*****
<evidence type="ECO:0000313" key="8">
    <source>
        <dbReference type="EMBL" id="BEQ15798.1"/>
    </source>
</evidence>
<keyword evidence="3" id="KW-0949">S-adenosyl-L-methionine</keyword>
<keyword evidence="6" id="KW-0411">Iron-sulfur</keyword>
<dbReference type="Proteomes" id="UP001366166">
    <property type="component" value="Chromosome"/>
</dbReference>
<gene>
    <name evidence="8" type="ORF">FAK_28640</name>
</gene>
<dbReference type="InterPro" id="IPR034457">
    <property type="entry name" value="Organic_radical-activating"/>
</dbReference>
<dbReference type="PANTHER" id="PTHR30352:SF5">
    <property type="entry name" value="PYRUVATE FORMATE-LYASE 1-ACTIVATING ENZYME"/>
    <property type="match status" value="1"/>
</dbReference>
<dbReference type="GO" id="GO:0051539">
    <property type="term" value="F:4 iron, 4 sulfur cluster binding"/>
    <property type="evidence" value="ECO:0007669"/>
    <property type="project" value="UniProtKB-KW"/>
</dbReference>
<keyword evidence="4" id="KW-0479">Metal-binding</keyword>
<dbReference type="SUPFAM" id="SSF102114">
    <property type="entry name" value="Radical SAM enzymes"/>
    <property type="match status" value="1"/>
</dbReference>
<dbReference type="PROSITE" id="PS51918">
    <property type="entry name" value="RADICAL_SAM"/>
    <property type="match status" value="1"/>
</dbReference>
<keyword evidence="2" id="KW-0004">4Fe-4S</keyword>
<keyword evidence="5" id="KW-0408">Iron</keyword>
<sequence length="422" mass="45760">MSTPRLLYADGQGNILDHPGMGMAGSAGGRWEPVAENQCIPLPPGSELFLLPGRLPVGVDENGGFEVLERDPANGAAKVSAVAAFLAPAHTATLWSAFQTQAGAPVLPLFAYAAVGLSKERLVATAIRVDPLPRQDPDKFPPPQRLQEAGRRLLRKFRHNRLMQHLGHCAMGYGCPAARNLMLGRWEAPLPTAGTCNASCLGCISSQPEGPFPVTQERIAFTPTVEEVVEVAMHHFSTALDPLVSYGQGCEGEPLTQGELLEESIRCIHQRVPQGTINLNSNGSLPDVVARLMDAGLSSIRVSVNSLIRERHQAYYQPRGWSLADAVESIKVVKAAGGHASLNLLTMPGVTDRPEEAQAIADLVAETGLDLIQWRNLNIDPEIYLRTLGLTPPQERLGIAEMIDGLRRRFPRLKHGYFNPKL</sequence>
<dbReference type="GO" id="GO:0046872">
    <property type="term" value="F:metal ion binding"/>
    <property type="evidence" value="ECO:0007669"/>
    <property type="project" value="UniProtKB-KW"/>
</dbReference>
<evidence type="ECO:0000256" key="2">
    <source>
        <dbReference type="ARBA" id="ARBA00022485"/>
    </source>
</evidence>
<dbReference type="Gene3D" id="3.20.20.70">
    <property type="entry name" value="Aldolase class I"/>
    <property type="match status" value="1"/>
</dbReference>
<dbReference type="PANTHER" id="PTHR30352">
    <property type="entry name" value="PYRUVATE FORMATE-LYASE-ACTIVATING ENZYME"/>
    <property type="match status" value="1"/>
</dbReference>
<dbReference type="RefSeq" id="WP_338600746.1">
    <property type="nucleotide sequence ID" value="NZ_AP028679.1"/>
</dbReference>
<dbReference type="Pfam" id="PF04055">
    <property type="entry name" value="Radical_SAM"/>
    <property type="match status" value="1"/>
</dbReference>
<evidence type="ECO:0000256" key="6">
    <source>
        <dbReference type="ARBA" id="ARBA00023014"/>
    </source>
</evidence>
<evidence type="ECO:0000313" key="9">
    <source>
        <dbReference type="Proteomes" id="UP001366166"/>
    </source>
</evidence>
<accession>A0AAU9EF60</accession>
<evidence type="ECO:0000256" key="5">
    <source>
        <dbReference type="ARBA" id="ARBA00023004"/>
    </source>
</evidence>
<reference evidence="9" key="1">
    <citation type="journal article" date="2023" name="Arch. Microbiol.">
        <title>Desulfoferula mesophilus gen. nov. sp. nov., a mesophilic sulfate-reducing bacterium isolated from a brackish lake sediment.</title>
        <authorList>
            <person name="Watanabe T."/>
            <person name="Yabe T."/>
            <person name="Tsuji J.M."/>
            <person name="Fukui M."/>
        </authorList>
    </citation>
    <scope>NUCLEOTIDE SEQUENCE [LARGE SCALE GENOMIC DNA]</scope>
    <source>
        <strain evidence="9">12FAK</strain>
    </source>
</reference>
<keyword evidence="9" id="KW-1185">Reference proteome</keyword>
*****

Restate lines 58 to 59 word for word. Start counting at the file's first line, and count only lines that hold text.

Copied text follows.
</dbReference>
<dbReference type="Pfam" id="PF04055">